Christopher Columbus may have had little fear of sailing into the unknown, but upon his first encounter with the pineapple—in Guadeloupe, in 1493—he could be forgiven any apprehensions he may have experienced.A bristly, bomb-shaped bromeliad with a fearsome cluster of blade-shaped leaves, the pineapple was long familiar to early inhabitants of Central America and the Caribbean. But it wasn’t until after Columbus’ second voyage—and after cultivation of the fruit commenced in the 18th century—that Northern palates learned what had long been obvious to the explorer’s hosts: For all its prickly appearance, pineapple has a flavor and aroma so luscious and beguiling as to border on lascivious.
Today, pineapple is a familiar food, and in the drinks world, it’s a staple of any self-respecting tiki bar. But this taste of the tropics must have been an eye-opener for cocktail pioneers, who embraced the spunky fruit, using pineapple syrup, as well as the fruit and its juice, in drinks far removed from the Bahama Mama.While pineapple has a natural affinity for rum, bartenders during the cocktail’s golden age embraced the fruit’s natural versatility, playing its sunny brightness against the woody depths of whiskey in drinks such as the Prince of Wales (and, later, the Algonquin); matching the floral profundity of Cognac with pineapple syrup in the Brandy Fix; pairing fresh pineapple with gin and sparkling wine in lusciously fizzy Pineapple Juleps; and bolstering the aromatic earthiness of Peruvian pisco with pineapple gomme syrup in the defining drink of Gold Rush–era San Francisco, the Pisco Punch.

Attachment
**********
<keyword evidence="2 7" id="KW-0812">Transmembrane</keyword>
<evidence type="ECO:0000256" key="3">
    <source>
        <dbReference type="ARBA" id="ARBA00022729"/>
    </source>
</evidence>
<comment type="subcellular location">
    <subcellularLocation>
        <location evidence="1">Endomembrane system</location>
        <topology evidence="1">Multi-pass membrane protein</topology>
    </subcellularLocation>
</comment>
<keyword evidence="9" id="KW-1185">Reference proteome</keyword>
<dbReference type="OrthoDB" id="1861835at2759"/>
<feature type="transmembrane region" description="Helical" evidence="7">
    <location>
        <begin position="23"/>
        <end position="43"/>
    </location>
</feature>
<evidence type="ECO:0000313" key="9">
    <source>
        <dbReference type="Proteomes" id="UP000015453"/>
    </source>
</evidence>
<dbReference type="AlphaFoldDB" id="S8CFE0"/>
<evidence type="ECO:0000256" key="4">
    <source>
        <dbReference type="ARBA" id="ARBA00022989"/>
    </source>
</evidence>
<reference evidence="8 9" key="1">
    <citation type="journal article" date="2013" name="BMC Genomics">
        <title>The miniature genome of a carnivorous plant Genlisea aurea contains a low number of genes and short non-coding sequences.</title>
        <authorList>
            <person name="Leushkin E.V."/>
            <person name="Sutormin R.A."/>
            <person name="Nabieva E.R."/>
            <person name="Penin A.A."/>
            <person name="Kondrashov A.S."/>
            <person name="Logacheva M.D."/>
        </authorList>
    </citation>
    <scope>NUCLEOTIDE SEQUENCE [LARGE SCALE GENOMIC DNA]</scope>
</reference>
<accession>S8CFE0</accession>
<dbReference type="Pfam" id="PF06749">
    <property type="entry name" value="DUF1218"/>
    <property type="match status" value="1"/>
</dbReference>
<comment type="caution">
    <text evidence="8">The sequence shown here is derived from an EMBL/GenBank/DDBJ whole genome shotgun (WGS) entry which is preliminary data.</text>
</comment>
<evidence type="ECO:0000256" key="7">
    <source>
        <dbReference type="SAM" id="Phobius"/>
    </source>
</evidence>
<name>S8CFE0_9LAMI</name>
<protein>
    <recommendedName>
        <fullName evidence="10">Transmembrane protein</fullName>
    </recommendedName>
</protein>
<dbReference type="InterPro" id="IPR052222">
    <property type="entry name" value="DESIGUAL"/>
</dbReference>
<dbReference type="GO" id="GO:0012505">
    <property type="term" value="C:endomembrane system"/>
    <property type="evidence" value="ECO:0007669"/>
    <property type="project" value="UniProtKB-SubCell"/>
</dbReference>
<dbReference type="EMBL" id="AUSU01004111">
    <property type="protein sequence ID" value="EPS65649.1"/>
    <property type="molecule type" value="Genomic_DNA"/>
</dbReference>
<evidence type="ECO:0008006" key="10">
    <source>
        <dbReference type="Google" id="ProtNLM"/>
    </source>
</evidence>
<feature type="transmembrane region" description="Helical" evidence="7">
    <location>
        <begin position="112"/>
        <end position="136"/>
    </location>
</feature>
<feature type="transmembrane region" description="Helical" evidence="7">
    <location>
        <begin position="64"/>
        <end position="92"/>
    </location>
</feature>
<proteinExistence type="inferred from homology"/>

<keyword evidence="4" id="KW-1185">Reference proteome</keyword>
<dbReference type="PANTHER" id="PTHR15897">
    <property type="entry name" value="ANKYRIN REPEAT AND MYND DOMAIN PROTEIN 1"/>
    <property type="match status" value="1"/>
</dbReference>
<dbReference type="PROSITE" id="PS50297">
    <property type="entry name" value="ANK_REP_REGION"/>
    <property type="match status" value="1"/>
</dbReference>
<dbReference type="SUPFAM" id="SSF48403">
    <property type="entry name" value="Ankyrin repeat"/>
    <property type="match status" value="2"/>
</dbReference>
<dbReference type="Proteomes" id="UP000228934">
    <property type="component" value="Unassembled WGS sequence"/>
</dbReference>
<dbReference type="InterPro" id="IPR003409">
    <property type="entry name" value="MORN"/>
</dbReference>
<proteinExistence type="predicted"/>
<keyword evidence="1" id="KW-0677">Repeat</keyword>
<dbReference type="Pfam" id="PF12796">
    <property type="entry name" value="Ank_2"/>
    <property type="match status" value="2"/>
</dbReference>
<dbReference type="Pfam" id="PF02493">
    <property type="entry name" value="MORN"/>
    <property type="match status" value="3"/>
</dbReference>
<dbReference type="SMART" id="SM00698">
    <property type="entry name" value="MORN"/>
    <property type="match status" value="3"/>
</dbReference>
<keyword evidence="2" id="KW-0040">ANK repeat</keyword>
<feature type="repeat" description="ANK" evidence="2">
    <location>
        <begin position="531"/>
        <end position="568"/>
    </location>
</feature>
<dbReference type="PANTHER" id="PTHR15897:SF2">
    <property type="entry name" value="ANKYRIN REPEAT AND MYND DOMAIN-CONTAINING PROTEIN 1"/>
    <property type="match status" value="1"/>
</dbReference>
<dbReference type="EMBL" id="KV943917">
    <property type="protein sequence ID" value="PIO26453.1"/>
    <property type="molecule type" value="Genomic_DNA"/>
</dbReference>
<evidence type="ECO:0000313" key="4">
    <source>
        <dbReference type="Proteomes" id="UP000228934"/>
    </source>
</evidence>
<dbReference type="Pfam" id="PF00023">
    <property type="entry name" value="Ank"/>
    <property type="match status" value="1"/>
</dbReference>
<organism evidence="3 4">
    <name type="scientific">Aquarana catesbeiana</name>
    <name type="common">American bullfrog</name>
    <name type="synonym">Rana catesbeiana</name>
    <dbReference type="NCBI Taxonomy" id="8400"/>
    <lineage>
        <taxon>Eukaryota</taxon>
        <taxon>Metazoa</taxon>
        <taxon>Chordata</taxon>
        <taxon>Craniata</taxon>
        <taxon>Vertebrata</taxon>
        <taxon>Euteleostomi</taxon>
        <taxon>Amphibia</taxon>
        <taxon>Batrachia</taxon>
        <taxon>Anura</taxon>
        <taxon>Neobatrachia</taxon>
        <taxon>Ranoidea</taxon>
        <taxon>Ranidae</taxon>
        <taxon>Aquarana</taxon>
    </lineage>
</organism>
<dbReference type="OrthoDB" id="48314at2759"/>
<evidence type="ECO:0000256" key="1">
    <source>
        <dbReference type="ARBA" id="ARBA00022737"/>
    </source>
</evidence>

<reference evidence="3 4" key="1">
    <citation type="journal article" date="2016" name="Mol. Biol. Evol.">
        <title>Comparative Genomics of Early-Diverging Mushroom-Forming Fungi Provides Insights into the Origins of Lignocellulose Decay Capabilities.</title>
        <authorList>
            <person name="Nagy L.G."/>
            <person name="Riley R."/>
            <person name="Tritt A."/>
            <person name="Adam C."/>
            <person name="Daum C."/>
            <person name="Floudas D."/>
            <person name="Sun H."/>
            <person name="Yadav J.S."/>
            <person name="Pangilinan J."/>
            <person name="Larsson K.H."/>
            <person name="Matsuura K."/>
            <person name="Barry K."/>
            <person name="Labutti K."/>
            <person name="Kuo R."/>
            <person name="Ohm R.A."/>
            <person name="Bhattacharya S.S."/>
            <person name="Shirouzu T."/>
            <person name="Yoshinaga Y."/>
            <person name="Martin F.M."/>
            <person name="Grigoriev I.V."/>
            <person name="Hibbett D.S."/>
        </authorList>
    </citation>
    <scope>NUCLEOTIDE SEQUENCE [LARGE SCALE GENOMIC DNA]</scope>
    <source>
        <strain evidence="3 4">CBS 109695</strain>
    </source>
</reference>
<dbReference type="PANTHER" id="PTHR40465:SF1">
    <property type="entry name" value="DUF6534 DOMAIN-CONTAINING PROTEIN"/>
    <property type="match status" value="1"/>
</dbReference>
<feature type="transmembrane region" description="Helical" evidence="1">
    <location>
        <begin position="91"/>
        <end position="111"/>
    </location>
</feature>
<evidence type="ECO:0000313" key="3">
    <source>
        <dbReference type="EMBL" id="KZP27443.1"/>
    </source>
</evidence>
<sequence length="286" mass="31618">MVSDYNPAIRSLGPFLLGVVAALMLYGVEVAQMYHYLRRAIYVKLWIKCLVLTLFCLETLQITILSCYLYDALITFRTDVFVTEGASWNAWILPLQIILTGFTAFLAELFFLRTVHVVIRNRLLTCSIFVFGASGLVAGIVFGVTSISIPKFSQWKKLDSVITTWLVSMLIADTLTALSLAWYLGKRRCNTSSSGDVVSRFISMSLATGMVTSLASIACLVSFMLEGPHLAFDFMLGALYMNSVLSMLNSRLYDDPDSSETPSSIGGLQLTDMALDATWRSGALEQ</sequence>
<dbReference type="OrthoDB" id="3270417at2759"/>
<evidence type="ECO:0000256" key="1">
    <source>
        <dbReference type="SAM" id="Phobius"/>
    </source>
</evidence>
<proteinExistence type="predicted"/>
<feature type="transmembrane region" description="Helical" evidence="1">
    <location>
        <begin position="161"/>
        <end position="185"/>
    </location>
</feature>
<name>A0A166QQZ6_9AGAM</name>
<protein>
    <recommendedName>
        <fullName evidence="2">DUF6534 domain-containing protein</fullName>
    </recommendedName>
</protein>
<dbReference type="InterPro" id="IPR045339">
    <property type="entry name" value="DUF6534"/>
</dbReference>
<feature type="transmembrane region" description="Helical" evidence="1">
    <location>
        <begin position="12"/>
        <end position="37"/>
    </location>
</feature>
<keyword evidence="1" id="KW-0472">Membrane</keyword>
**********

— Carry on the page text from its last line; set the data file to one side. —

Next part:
Treated badly in a can or a juice concentrate, the flavor of pineapple can be limp and insipid, but today’s quality-minded bartenders are rediscovering how vibrant this fruit’s character can be. The French herbal liqueur Chartreuse plays incredibly well with pineapple’s tropical tones, as exemplified in the Cognac-based Iroquois No. 2 from Lantern’s Keep in New York and the tequila-based Mexican Fix from Reflections at Hotel Georgia in Vancouver, British Columbia. “The herbal complexity of Chartreuse marries so well with the deep, fruity sweetness as well as the slight tartness of the pineapple—it’s almost as if they’re made for each other,” says Robyn Gray, head bartender at Reflections.
Today’s bartenders also find that pineapple has a distinct affinity for the savory flavor of tequila and the smokiness of mezcal. “Pineapple is such a great match for tequila,” adds Gray. “It accentuates the base spirit’s flavor profile. Using a reposado tequila is imperative in [the Mexican Fix] because the oaky character adds another layer of depth.”
It’s unknown how Columbus reacted to his first experience with the thorny-looking pineapple, but as several generations of bartenders have taught us, there’s nothing to fear here.